I think it’s funny that all these credit monitoring services charge money for something that’s offered on the open market for free.

The only difference between Credit Karma’s free service and the paid service I was provided is that the paid credit monitoring service placed an alert on my credit through one of the credit bureaus (the service was offered through that very same one). They told me to call the other two credit bureaus and also place an alert with them as well.

The also sent me three letters (via email) that I had to print out, sign and send to the two other credit bureaus as well stating that I was a victim of identity theft myself in order to dispute the charges. This was pretty helpful but the letters were very short and to the point. See below for a sample format in case you need to write one yourself.

What to do if You’re a Victim of Identity Theft (or if you’re afraid you’re going to be one)

The first thing you should do if you feel there’s some fraud on your credit is call the company where the fraud has taken place and inform them of that fraud. They may also require you to put that in writing, do it quickly if they ask for it, you want to get this resolved ASAP.

If you’re afraid your info was stolen or that you could be at risk of fraud. I would definitely place alerts on your credit as well.

This will make it harder for someone to open up a fraudulent account by requiring an added verification step for you in the credit application process like having to verify your identity with the lender you’re applying for credit at by phone prior to getting approved.

You can add a credit alert on your credit files on the following websites- you’ll want to do all three;

Equifax
Trans Union 
Experian 

If you’re afraid something fraudulent has taken place on your credit then you can also look at your credit reports on Credit Karma or on AnnualCreditReport.com, but a good monitoring service like Credit Karma will definitely help you stay on top of everything just as well in my opinion.

If you still feel at risk after monitoring your credit or placing alerts on your credit then consider freezing or locking your credit instead. There are several credit freezing services out there.

I’ve been told LifeLock works great, but it’s not free and it will completely lock down your credit, meaning no one can get any credit on your credit file (including you) without you unlocking LifeLock first. That can be a pain in the rear, but security isn’t always convenient or painless!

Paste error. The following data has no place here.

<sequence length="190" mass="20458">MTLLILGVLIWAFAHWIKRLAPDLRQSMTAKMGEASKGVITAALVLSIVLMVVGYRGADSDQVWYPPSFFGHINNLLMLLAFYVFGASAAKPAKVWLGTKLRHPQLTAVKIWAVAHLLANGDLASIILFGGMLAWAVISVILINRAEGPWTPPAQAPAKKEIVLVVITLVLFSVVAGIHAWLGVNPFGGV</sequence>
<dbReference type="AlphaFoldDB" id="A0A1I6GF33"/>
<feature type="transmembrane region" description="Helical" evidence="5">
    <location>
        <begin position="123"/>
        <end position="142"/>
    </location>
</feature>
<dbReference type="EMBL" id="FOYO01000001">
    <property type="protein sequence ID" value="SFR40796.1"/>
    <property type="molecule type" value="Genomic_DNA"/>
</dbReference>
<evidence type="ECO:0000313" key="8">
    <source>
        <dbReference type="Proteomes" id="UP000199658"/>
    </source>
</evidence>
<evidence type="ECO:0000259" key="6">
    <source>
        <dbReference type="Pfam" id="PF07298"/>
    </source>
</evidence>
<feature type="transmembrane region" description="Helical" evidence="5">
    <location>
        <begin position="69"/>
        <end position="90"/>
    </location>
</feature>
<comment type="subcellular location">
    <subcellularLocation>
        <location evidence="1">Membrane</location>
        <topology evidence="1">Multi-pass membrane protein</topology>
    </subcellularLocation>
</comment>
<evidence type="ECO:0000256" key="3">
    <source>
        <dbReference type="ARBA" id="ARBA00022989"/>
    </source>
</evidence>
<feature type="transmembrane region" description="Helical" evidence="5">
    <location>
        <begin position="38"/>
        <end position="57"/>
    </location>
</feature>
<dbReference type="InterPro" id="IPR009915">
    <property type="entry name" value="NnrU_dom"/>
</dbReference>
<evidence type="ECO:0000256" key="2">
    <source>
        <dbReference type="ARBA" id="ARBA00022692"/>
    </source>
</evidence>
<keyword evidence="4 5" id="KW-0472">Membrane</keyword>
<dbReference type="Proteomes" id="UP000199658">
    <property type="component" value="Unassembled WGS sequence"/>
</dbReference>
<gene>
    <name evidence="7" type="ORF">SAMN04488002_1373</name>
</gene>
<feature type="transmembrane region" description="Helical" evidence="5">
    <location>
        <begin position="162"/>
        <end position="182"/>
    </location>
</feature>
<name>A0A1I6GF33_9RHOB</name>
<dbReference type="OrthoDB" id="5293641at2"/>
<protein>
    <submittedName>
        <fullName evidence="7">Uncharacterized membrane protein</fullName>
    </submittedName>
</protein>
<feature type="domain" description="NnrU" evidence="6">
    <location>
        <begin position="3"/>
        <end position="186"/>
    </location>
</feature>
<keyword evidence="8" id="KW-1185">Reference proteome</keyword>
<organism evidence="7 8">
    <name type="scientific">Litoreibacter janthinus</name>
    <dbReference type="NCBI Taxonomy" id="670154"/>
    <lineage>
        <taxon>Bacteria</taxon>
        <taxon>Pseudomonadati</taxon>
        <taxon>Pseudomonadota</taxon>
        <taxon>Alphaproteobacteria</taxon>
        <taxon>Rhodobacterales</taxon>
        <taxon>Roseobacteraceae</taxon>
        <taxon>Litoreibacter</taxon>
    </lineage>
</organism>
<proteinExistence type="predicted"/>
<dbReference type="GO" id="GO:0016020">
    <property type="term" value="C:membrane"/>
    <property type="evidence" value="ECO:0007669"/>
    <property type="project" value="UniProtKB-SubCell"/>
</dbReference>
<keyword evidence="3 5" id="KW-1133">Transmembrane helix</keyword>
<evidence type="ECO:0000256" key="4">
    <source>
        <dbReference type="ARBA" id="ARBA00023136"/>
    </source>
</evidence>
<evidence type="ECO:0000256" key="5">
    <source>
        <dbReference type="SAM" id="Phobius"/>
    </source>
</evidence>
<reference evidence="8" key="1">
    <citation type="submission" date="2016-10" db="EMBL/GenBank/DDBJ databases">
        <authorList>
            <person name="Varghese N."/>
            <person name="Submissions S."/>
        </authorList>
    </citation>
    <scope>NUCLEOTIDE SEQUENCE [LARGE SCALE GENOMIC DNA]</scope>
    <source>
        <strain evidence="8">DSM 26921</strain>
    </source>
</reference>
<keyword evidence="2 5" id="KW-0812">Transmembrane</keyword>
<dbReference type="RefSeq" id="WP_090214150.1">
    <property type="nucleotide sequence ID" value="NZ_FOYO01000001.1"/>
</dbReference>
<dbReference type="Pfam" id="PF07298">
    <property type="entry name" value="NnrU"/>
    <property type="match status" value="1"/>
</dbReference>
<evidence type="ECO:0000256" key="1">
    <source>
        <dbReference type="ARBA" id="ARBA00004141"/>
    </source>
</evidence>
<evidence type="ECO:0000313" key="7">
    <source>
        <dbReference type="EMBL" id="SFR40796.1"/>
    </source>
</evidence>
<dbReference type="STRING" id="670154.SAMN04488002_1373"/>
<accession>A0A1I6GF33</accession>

3 Secrets The Financial Industry Doesn’t Want You to Know About Are Keeping People Broke and Struggling With Money.

I want to show you what’s holding most people back and exactly what to do if you want to start winning with money…

Here’s a Simple Format You Can Use to Write a Dispute Letter to a Credit Bureau

Do this if you find a fraudulent account on your credit, use this format to write a letter to all three credit bureaus if you ever need to dispute an item on your credit.

-Name and address of credit bureau you’re writing to
-Date
-To Whom It May Concern,
-Tell them what happened, you could say: “I am a victim of identity theft. The fraudulent information listed below is showing up on my credit file but it is not mine. I am officially disputing the fraudulent information and wish to request an immediate investigation into this incident. Please remove the fraudulent information immediately from my credit file.”
-List the account name and account number with any other info you have to identify the account you’re disputing
-Request an updated copy of your credit report once the fraudulent account has been removed to be sent out to you.
-Sign the Letter
-Provide your date of birth, address, and your social security number

As you can see, it’s not hard to throw together a dispute letter, and now that I know exactly how to do it (which I’ve just shown you as well) it’s something that I could easily do again without the assistance of a credit monitoring service.

I love Credit Karma because they don’t charge for the monitoring I need to stay on top of my credit.

In fact, I’m 100% confident that when my free year I’m currently on with my other credit monitoring service is up, that I’ll be able to do EVERYTHING I need to keep my identity squeaky clean and tackle any fraud on my credit quickly and easily with Credit Karma by itself. So I’ll drop the other service and save myself around $100 in fees I would have to pay to keep the service.

It Pays to Have a Plan

I think one of the main reasons people are so scared of their credit being compromised is that they have NO CLUE what to do if it happens to them. They hear stories of people having their lives completely ruined by credit fraud and identity theft.

You’re right to be afraid, but you DON’T have to live in fear of the worst if you’re doing your best to protect yourself from fraud by staying on top of all of your financial accounts and monitoring your credit in real time. Now you know how.

Are you brave enough to tell your credit horror story? Tell us what happened to you in the comments below and what you did to fix it…

Good Planning, Good Saving, and Good Investing!